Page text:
FCC Riser Gas-Solid Separation System Simulation
$180.00 Student Discount
The present problem simulates gas-solid flow within a fluid catalytic cracking (FCC) system using ANSYS Fluent software.
Description
FCC Riser Gas-Solid Separation System, CFD Simulation, ANSYS Fluent Training
The present problem simulates gas-solid flow within a fluid catalytic cracking (FCC) system using ANSYS Fluent software. These FCC systems have many applications in chemical process units that are used to convert high-boiling oil ratios to lighter high-value products optimally. Inside FCC reactors, two important separate areas are defined, including a dilute area called the disengager and a dense area called the stripper. The disengager section is located in the upper part of the cylindrical chamber of the FCC reactor, which is responsible for separating the oil vapor from the catalyst particles. Therefore, in simulating this model, Eulerian multiphase flow is used.
This multiphase model can solve the momentum and conservation equations for each of the phases separately. Two materials are defined for this multiphase flow; So that oil vapor as a primary phase has a density equal to 3.471 kg.m-3 and a specific heat capacity equal to 1006.43 j.kg-1.K-1 and a thermal conductivity equal to 0.0242 Wm-.K-1, and a certain catalytic material as a secondary phase has a density equal to 1500 kg.m-3 and a specific heat capacity and thermal conductivity based on kinetic theory.
The oil vapor flow enters the reactor chamber from a special steam inlet with a velocity of 5.5 ms-1 and a temperature of 300 K, and a catalytic flow with oil vapor enters the feed injection inlet with a velocity of 18.57 ms-1 and a temperature of 300 K enter the chamber. The simulation process is performed with an unsteady solver for 20 seconds with a time step of 1 second.
FCC Geometry & Mesh
The present model is designed in three dimensions using Design Modeler software. The present model is a cylindrical reactor in which only a quarter of its geometric, symmetrical structure is designed to reduce computational costs. The upper part of the model is related to the disengager, and the lower part is related to the stripper.
The meshing of the model has been done using ANSYS Meshing software, and the mesh type is unstructured. The element number is 2488759. The following figure shows the mesh.
FCC CFD Simulation
We consider several assumptions to simulate the present model:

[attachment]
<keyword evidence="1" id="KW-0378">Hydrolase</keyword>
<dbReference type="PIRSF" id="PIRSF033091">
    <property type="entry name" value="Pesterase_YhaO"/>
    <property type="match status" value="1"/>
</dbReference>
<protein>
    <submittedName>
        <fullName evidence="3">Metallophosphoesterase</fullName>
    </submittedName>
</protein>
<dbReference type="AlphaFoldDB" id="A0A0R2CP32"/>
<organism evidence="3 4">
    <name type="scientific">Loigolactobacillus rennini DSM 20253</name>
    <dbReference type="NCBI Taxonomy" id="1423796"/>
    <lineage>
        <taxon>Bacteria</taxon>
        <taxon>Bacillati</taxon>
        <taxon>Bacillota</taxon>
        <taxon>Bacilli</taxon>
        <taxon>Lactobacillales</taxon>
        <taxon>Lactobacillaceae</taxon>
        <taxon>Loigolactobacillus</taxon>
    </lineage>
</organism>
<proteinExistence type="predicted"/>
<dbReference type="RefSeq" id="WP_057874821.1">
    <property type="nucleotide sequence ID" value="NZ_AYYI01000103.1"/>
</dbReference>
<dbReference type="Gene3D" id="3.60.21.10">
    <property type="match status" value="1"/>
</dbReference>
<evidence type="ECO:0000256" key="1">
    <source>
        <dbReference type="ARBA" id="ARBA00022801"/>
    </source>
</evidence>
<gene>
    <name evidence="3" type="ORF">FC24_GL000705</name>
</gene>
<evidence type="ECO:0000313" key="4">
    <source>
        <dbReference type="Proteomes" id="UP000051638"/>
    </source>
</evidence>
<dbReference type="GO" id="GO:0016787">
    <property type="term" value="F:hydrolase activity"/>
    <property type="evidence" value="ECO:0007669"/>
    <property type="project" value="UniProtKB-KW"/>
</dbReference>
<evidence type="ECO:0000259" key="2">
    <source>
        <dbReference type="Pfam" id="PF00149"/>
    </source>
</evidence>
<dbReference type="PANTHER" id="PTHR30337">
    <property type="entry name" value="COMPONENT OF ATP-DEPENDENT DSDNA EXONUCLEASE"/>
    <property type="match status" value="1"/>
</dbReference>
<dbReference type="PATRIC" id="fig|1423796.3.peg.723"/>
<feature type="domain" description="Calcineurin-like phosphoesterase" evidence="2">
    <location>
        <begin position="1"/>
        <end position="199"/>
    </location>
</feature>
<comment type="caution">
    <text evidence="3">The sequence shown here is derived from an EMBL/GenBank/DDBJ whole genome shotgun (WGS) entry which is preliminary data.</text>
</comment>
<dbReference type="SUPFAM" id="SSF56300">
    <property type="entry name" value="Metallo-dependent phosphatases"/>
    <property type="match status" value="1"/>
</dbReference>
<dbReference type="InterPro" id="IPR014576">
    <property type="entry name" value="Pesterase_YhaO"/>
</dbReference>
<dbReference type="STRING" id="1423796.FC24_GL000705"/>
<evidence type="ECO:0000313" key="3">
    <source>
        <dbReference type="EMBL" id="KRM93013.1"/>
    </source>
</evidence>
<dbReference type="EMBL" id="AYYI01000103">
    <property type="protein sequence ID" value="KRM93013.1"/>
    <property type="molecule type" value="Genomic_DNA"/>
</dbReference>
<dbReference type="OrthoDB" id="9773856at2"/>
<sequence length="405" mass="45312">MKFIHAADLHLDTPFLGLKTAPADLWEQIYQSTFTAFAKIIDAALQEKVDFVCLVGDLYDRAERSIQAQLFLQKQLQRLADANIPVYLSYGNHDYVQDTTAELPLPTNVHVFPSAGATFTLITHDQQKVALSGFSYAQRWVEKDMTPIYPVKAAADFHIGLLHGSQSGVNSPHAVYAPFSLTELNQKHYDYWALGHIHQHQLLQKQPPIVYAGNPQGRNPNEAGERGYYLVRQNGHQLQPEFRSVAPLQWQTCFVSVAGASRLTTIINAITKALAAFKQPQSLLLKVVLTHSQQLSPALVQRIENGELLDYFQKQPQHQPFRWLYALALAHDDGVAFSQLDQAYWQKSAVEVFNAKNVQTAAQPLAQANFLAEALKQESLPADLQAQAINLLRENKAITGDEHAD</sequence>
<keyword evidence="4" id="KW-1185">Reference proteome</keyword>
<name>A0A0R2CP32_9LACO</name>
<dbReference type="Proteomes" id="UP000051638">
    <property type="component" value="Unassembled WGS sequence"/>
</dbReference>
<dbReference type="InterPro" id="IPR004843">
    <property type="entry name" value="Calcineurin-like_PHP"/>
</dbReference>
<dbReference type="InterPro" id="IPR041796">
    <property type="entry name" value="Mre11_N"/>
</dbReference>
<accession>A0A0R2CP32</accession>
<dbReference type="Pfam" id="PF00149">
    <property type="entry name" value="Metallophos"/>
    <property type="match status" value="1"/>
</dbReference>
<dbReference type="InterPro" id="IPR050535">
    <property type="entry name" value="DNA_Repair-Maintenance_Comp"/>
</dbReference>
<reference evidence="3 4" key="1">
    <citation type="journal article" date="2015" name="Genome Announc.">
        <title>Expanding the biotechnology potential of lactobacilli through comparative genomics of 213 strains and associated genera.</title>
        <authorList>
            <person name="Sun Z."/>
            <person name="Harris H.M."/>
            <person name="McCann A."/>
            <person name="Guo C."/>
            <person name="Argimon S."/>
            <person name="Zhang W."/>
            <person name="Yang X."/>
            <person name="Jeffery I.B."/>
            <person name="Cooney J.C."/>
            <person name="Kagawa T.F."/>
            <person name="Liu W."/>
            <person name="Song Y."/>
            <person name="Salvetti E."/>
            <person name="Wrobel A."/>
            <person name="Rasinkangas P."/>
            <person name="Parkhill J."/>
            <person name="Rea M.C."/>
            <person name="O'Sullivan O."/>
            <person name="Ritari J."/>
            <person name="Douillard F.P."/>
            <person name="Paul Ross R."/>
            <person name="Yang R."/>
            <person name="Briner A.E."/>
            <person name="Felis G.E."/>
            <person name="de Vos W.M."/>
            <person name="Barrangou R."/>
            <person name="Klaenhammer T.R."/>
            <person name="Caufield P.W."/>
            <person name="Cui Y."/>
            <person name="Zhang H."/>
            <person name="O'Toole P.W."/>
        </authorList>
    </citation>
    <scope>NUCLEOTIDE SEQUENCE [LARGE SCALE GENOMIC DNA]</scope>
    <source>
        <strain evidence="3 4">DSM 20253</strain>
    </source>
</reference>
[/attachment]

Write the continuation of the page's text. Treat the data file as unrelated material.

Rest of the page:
- We perform a pressure-based solver.
- The simulation is unsteady.
- The gravity effect on the fluid is equal to -9.81 m.s-2 along the Z-axis.
The following table represents a summary of the defining steps of the problem and its solution:
Models | |||
Viscous | k-epsilon | ||
k-epsilon model | standard | ||
near wall treatment | standard wall functions | ||
Multiphase model | Eulerian | ||
formulation | implicit | ||
number of Eulerian phases | 2 (oil vapor & catalyst) | ||
Energy | On | ||
Boundary conditions | |||
Steam Inlet | Velocity Inlet | ||
oil vapor | velocity magnitude | 5.5 m.s^{-1} | |
temperature | 300 K | ||
catalyst | velocity magnitude | 0 m.s^{-1} | |
temperature | 300 K | ||
Feed Injection | Velocity Inlet | ||
oil vapor | velocity magnitude | 18.57 m.s^{-1} | |
temperature | 300 K | ||
catalyst | velocity magnitude | 18.57 m.s^{-1} | |
temperature | 300 K | ||
Product Outlet | Pressure Outlet | ||
gauge pressure | 0 pascal | ||
Inner Walls | Wall | ||
wall motion | stationary wall | ||
thermal condition | coupled | ||
Baffles, disengager, stripper | Wall | ||
wall motion | stationary wall | ||
heat flux | 0 W.m^{-2} | ||
Methods | |||
Pressure-Velocity Coupling | Phase Coupled SIMPLE | ||
Pressure | PRESTO | ||
momentum | second-order upwind | ||
turbulent kinetic energy | second-order upwind | ||
turbulent dissipation rate | second-order upwind | ||
volume fraction | quick | ||
energy | second-order upwind | ||
Initialization | |||
Initialization methods | Standard | ||
gauge pressure | 0 pascal | ||
z-velocity for oil vapor | 18.57 m.s^{-1} | ||
z-velocity for catalyst | 18.57 m.s^{-1} | ||
temperature for oil vapor | 300 K | ||
temperature for catalyst | 300 K | ||
volume fraction for catalyst | 0.6 |
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